Geneva (ILO News) - The Executive Director of UN Women, Michelle Bachelet, asked representatives of governments, employers and workers attending the 100th International Labour Conference for a stronger commitment to the elimination of gender discrimination, and to consider it a matter of “smart economics”.
“Tell me how many talents have been lost because of discrimination? Unlocking women’s productive capacity and creativity is a win-win game for enterprises, workers, governments and societies,” said Ms. Bachelet at a special plenary discussion of the ILO Global Report on Equality at Work 2011, entitled Equality at work: The continuing challenge.
“Our approach is that eliminating gender discrimination is not only a matter of fundamental human rights, but is also smart economics,” added the Under Secretary General and Executive Director of UN Women and former President of Chile, who is also Chair of the ILO Social Protection Floor Advisory Group.
Ms. Bachelet was a special guest at the discussion of the Global Report that included a Panel Discussion and comments by delegates at the annual ILO Conference.
“We still have a long road towards gender equality,” Ms. Bachelet said, adding that gender discrimination in the labour market can still be found in all countries.
“This 100th session of the International Labour Conference is also the 60th anniversary of the adoption of ILO Convention No. 100 concerning equal pay for men and women for work of equal value,” she said. But “unequal pay, based simply on the sex of the worker, persists as a major issue across all regions”.
“We must never stop moving towards the goal of gender equality,” Ms. Bachelet added. “So let us strengthen our commitment to achieving workplace and employment equality for all men and women”.
ILO Director-General, Juan Somavia said in introductory remarks that during the past decades “anti-discrimination legislation has come a long way. But discrimination is a complex monster. It evolves and changes. And it has many faces in different circumstances”.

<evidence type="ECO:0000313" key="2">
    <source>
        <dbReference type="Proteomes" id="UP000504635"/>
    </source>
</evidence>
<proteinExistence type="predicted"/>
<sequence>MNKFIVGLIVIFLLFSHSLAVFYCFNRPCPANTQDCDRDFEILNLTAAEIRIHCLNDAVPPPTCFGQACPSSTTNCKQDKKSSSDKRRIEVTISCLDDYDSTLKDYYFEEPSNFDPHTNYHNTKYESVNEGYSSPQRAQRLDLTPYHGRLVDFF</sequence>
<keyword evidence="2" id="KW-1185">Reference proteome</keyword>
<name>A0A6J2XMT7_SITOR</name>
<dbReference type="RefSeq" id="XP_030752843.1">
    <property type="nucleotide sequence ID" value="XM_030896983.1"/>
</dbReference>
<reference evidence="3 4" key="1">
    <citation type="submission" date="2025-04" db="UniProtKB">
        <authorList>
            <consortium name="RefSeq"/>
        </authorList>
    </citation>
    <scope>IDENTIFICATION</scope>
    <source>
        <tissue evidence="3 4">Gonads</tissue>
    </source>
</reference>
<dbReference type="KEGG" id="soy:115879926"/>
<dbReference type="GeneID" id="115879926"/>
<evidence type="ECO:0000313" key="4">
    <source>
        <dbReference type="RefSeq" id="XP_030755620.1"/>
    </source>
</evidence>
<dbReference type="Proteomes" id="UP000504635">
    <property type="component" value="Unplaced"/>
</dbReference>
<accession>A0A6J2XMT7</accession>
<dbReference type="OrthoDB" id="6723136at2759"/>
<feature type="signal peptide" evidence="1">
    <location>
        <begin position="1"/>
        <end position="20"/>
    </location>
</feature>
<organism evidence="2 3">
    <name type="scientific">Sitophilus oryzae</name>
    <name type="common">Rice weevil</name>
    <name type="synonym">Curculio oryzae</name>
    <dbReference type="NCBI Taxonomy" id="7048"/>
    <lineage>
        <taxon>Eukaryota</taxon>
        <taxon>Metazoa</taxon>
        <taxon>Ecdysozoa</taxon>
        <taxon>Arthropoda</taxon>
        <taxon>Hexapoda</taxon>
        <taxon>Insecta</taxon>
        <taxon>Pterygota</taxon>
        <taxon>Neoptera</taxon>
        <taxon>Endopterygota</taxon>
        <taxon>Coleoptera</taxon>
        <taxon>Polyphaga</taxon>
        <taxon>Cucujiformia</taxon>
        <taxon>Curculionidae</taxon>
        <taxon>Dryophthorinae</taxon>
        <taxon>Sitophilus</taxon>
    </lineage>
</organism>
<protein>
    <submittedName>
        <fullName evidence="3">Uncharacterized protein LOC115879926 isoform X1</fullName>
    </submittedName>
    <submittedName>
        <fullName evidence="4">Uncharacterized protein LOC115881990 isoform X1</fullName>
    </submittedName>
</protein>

In terms of gender equality, he said that, “despite progress, women’s pay still averages 70 to 90 per cent that of men. Discrimination related to pregnancy and maternity is still very common. And many girls still receive no education, just because they are girls.”
During the Panel Discussion the Minister of Labour Norway, Hanne BjurstrØm, said that “you don’t get equality just by hiring women in managerial positions, you must deal with the pay gap through instruments like collective bargaining,” adding that “if we invest in decent work and social protection this is a strong tool against discrimination and for equality.”
Iriny Lopes, Special Secretary for Women’s Policies from Brazil, said that poverty increases discrimination, and that in her country “the new plan on poverty is a fundamental undertaking and certain measures will be adopted to get rid of discrimination.” She added that “we need to have a clear view of those who are normally left out of mainstream development before we can move forward with true equality.”
Phil O’Reilly, Chief Executive Business New Zealand, said that a growing number of companies are recognizing the strong business and economic case behind the principle of non-discrimination. He said in addition to the obvious and compelling equity and human rights issues associated with non-discrimination companies are seeing that the larger, more diverse and prosperous the universe of potential employees and customers, the better it is for business. He added that a number of companies are directing significant resources through Public Private Partnerships at the ILO, or through alternative means to address workplace diversity. He encouraged Governments to partner with employer organisations to build broader understanding amongst the business community on the economic and social reasons behind diversity.
Rabiatou Diallo, General Secretary of the National Confederation of Guinean Workers said that despite the progress realized in the past few years, the Global Report reminds us that equality between men and women has yet to be achieved - ‘discrimination is a continuing challenge that traps society into crisis –a social crisis, economic crisis, a crisis of dignity and humanity ‘. She said of those trapped in extreme poverty, 61 per cent are women and highlighted that racism and ethnic discrimination persist even after the abolishment of slavery and colonisation. She noted that situation, while serious, was being countered and the workers movement continues to combat discrimination at all levels - individual, workplace and society at large.